ESSAYS | Epiphanies From a Beekeeper

Uncertainty

If there is one thing I have learned from the honeybees, it’s that you really don’t know what the future holds. When I opened the hive box on a warm January day I was expecting to find a dead colony, the bees either frozen or starved. My mortal expectations came from experience. I’ve seen these sensitive insects collapse from floods, famine, fall prey to bears, be robbed by wasps and lose their minds to pesticide poisoning. For good reason, I braced myself for the worst and started taking off the top bars.

Oh the pure beauty of life. Life when you least expect it. The golden girls were moving, working, cleaning. There was even signs of future life, brood, being warmed and guarded by the nursery bees.

So is the lesson from the bees that when you expect to fail you shall succeed? That when you do everything you can you will collapse, crack and crumble? Wouldn’t it be nice if there were such neat rules in life. No, those are not the lessons from the bees. The lesson here is expect the unexpected. Learn to cope, or better yet, thrive, in a life that is full of uncertainty. I read a quote that I cannot find at the moment that said something like this,

“Your capacity for happiness is directly correlated to your ability to withstand uncertainty.”

Now the question begs, how do I bolster my ability to be in the unknown? To be in transition? To be not quite who I want to be? There are probably many things that help like surrounding yourself with good people, going to talk therapy, asking for help when you need it, winning the lottery, etc. But to actually be in it? In the muck of uncertainty? You have probably guessed what my answer is based off of most of the photos on this website. Yoga. The practice of being exactly where you are in this moment; all the pleasure and all the pain, at once. Uncertainty mixed with moments of feeling completely yourself amidst the chaotic whirring of the world around you. I think Steinbeck knew a thing or two about yoga, he wrote this:

Dedication for East of Eden

Dear Pat,

You came upon me carving some kind of little figure out of wood and you said, “Why don’t you make something for me?”

I asked you what you wanted, and you said, “A box.”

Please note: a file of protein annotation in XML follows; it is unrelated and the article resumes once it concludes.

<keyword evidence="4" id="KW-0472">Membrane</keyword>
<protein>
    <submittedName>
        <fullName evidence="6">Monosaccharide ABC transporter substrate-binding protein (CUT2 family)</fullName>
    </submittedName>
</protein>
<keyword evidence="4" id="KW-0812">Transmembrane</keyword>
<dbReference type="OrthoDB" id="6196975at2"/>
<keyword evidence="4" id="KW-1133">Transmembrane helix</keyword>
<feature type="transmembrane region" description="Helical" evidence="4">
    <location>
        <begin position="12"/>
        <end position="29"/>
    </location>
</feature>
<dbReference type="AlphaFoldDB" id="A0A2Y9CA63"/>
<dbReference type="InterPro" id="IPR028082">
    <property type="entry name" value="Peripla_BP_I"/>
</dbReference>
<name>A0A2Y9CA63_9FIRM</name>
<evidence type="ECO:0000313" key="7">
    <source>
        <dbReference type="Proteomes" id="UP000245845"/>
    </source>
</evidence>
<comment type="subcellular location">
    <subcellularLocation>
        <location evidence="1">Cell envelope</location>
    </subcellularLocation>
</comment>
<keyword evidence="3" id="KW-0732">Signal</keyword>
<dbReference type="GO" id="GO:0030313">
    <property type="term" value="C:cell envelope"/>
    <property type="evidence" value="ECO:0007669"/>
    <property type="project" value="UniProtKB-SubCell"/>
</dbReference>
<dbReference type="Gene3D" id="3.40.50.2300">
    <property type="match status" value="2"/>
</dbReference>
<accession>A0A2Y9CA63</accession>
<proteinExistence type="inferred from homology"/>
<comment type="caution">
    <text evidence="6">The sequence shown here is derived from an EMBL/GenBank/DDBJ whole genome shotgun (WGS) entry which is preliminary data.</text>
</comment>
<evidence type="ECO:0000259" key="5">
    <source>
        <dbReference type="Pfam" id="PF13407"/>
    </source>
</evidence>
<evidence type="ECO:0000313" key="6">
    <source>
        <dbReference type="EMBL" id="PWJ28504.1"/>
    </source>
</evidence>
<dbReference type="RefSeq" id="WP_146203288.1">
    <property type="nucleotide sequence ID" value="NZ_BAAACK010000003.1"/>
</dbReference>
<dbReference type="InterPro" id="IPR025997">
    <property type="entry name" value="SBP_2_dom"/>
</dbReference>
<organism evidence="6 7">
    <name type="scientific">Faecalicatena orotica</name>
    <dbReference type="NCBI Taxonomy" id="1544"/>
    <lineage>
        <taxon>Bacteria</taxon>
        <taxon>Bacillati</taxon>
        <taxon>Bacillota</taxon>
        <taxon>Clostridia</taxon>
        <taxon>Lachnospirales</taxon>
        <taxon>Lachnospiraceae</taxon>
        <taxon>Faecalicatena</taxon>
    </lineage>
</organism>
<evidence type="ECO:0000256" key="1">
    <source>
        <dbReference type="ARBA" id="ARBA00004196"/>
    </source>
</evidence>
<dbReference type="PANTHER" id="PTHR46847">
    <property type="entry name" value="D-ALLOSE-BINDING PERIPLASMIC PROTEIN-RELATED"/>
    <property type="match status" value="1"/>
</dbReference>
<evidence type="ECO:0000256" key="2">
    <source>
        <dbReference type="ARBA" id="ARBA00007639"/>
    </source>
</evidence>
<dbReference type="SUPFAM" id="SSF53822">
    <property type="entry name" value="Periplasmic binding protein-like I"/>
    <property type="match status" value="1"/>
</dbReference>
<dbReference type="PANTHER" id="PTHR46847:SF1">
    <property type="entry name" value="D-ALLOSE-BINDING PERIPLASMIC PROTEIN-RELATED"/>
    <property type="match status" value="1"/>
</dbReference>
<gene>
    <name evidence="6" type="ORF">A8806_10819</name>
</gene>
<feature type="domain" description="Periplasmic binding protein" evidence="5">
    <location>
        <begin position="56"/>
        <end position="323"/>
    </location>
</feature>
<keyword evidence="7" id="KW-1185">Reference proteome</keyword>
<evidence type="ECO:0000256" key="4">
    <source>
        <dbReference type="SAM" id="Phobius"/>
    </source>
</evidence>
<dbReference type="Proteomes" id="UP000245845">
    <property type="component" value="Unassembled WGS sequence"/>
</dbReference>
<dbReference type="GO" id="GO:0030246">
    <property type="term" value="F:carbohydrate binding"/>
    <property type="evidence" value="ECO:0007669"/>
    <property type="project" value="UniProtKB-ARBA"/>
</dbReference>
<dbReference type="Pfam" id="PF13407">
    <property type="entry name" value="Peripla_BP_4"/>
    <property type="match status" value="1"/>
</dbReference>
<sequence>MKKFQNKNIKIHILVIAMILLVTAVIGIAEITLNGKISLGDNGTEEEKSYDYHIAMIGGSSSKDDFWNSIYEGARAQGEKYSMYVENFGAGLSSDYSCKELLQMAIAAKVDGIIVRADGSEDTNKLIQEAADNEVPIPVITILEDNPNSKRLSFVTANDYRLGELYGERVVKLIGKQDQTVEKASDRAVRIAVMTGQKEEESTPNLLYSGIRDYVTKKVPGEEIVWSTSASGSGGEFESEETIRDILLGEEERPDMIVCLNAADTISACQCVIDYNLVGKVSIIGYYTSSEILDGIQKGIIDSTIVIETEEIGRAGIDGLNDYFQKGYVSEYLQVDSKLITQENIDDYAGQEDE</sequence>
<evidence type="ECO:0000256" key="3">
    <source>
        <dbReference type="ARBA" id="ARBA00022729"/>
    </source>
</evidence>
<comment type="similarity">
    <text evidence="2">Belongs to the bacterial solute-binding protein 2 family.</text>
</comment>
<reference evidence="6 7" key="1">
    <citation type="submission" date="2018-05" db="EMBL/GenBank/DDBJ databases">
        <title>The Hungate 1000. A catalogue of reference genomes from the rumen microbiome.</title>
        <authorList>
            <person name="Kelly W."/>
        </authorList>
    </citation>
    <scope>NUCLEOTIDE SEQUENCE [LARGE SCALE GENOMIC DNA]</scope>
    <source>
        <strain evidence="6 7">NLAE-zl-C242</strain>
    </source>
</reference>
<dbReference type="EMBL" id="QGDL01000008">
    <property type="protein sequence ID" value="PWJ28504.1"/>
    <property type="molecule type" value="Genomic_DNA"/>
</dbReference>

“What for?”

“To put things in.”

“What kind of things?”

“Whatever you have,” you said.

Well, here’s your box. Nearly everything I have is in it, and it is not full. Pain and excitement are in it, and feeling good or bad and evil thoughts and good thoughts- the pleasure of design and some despair and the indescribable joy of creation.

And on top of these are all the gratitude and love I have for you.

And still the box is not full.

JOHN

Yoga is the practice of diving into the metaphorical box that carries everything you are and everything the world will ever be. It’s sorting through each item, some that inspire you and some that repulse you. Some days, all you will see in this box is a source of boredom and you think, “I am done with this box.” But you still go back to the box every day. And you look inside because you never really know what you are going to find.

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I don’t typically go this deep when I am teaching yoga asana. I like to think that these reflections, metaphors and lessons are within every class that I teach because the class came out of my mind and the seeds of that sequence of postures was sitting in my mind steeping with all of these thoughts, right? Wishful thinking I am sure. But I do want you to know, that beneath or perhaps parallel to all the alignment cues and reminders to breath there is something deep within the yoga practice that catalyzes you to see more, feel more, know more and find more. Of course, it is all already there - but yoga peels back the cloak of invisibility just enough that you will keep coming back to it. You will build endurance for sitting in uncertainty, perhaps with more grace and compassion then you had yesterday or the day before.

I hope your box is still not full. Love,

Caitlin Rose